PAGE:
It all began one morning with some additional hair loss on my bathroom sink. I was a freshman in college.

As soon as I entered the school grounds, I saw a group of varsity players hanging out at the entrance to the gym, insulting anyone they see with nicknames.

“Hey look guys! Baldy is here!”

To think I was actually feeling good about my looks after recently surviving a long battle against acne.

Great, I was going to need hair grower now?

I was in shock. I just turned 20 and the only person in my family who is bald is my uncle. Maybe I was not eating well? Or perhaps it was because I spent more time last summer playing video games instead of hiking that trail with my friends?

I was assuming that dandruff was making my hair loose, and I spent the past week in a depressed state.

I was willing to try anything. I began a comprehensive workout program and consumed a lot of green tea. I would bring down my stress level by meditating. I even switched shampoo and conditioner brands so fast I lost track.

These efforts were useless.

I finally decided to consult my doctor. She gave me a physical exam, something I did not have in a while. As she read my chest x-ray, I was hoping she would provide a way for me to solve my hair loss dilemma. I expected her to say, “Hey, your x-ray says that you need to drink more milk and stay away from those pork rinds!” or something like that.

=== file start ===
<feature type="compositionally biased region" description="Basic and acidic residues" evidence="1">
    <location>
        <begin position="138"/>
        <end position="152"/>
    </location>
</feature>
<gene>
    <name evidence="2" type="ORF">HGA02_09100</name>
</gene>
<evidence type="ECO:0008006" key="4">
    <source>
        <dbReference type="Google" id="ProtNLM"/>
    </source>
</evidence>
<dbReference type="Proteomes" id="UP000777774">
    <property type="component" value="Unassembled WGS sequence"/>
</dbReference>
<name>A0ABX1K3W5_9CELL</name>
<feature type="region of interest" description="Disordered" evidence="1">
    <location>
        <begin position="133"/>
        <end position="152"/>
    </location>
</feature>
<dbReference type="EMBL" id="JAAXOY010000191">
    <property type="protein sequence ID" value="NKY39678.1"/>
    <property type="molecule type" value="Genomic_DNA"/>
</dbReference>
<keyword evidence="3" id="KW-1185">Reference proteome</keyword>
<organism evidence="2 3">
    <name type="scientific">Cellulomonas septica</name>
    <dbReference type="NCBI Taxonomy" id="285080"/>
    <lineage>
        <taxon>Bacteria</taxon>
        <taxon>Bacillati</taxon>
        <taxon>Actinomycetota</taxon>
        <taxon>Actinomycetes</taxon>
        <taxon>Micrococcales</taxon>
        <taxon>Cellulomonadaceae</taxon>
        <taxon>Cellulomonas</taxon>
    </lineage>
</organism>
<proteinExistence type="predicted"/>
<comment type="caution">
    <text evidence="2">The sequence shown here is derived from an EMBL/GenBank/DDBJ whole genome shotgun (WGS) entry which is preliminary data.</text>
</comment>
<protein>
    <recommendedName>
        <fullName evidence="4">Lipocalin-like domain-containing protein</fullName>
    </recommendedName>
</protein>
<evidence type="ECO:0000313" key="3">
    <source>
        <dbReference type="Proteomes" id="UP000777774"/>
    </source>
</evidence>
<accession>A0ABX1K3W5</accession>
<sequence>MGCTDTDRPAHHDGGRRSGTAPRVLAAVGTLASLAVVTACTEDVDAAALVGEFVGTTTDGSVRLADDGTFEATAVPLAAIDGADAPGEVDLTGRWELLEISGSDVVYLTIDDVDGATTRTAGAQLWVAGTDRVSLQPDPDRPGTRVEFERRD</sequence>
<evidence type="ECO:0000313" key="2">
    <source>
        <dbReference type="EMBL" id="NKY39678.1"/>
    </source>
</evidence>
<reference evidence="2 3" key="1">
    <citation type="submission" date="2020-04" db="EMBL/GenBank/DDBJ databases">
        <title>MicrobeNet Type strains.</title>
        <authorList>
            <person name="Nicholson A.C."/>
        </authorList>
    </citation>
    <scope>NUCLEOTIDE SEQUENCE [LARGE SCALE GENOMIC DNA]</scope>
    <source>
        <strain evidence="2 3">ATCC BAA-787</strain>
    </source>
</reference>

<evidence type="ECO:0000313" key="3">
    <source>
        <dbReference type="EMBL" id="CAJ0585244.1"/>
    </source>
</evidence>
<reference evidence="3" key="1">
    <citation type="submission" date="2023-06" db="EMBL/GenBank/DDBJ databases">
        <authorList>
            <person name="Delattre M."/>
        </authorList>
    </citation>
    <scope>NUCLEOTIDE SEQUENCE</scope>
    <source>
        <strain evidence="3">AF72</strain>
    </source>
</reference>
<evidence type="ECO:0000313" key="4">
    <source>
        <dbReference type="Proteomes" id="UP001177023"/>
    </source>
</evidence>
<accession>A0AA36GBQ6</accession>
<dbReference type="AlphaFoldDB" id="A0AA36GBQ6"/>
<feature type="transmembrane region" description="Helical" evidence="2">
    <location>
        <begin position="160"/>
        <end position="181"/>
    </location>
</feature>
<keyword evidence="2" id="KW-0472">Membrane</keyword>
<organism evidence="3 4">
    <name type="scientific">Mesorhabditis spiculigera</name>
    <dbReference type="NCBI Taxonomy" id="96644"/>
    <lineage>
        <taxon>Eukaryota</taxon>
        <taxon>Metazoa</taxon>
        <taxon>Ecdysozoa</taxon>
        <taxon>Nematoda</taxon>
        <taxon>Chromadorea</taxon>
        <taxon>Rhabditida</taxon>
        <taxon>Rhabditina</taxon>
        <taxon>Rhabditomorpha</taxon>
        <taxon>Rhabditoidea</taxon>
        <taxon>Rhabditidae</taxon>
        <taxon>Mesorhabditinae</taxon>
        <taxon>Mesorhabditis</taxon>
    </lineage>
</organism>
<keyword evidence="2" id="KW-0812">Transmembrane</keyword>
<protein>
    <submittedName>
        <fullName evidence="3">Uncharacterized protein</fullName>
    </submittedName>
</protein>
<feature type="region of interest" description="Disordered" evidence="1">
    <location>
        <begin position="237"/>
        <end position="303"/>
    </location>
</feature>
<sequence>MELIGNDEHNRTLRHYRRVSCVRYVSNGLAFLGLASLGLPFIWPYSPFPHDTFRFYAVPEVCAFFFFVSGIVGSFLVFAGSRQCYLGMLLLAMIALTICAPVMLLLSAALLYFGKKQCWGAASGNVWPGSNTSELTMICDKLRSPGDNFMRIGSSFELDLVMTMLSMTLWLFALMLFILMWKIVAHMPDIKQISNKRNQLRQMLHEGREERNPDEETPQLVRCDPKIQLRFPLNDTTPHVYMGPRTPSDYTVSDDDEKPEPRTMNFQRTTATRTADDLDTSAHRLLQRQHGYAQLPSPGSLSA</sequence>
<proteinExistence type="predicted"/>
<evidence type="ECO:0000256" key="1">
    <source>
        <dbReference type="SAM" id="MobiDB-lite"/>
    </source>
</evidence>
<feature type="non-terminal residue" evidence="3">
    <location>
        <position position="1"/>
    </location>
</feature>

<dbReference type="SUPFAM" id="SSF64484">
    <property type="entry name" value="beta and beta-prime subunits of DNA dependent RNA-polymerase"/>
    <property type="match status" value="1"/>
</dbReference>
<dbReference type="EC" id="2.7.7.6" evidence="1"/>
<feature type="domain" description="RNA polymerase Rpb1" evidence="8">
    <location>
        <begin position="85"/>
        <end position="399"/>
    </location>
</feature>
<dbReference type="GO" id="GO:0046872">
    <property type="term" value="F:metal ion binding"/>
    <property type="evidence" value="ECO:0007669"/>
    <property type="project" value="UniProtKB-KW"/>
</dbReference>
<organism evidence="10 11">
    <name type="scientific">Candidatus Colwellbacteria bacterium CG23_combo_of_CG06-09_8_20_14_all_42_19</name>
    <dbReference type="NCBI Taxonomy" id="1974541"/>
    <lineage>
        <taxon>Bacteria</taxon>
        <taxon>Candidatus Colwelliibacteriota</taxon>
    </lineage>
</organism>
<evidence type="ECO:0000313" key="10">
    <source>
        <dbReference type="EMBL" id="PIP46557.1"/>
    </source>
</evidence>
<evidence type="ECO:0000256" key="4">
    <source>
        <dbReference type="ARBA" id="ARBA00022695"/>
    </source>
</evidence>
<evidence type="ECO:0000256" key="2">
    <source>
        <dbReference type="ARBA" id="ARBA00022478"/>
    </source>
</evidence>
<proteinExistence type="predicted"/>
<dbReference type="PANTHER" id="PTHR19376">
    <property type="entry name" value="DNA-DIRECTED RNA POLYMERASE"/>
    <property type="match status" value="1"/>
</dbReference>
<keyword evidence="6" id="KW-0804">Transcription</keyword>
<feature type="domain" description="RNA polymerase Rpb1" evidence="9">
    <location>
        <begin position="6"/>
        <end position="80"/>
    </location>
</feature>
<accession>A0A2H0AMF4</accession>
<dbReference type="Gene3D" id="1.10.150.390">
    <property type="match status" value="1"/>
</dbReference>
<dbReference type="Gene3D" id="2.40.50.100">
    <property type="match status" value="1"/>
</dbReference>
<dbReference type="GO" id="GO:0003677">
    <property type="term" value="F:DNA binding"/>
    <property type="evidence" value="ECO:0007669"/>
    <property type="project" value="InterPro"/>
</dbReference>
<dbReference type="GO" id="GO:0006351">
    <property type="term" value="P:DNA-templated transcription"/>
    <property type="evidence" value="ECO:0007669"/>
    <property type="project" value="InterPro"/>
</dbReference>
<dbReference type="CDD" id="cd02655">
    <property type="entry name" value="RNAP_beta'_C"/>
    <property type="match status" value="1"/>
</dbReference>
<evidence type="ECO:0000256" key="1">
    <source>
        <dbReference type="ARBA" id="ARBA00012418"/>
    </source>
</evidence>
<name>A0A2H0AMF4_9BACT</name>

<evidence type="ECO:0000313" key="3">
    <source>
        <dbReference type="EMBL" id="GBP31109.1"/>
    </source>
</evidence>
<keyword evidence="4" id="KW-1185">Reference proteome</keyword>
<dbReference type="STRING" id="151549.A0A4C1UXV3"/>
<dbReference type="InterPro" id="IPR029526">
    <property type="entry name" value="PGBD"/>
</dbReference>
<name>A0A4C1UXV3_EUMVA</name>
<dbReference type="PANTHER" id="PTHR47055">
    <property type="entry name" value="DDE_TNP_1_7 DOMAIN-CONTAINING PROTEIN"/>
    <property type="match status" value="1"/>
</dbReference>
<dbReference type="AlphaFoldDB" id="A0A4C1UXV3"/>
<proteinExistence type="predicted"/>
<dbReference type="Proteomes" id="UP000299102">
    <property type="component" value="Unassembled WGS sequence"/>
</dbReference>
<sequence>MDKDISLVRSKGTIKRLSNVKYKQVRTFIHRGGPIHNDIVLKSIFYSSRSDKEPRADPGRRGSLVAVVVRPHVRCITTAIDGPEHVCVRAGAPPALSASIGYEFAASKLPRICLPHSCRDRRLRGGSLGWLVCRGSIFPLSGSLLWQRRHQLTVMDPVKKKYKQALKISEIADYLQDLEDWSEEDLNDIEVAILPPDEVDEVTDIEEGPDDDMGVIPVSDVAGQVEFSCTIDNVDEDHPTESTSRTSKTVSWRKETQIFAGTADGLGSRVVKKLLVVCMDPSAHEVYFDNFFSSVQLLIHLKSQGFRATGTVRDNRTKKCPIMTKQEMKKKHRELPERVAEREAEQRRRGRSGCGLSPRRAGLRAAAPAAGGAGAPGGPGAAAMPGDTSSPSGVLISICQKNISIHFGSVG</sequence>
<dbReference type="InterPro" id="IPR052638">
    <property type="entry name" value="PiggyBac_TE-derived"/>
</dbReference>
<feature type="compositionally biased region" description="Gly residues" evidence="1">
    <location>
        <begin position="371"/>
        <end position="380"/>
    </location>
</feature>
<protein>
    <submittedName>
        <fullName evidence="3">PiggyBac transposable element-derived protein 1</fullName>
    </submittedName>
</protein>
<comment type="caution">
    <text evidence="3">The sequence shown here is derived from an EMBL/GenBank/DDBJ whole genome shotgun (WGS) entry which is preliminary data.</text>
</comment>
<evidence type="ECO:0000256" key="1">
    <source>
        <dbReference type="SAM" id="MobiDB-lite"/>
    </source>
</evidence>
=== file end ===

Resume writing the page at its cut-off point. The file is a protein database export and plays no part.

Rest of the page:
I had my fingers crossed that my doctor would make me feel better, but she did not. She simply looked at my forehead and said, “I can see that your hairline is receding. You could use an effective hair grower”. I felt my heart sink to my stomach when she told me that.

She assured me that “male pattern baldness” is perfectly normal, and it is caused by genetics. This meant that a family history of balding will more or less guarantee that someone will inherit the gene which causes balding.

She passed me a bottle of Hair Plus Advance that a friend recommended to her, instructing me to spray it on my head every night after taking a shower. I was skeptical at first, but I was desperate to try anything.

The next time I was at school, those varsity players did not call me “Baldy” anymore. I hardly believed it, but I was actually able to beat my condition. I have never been happier!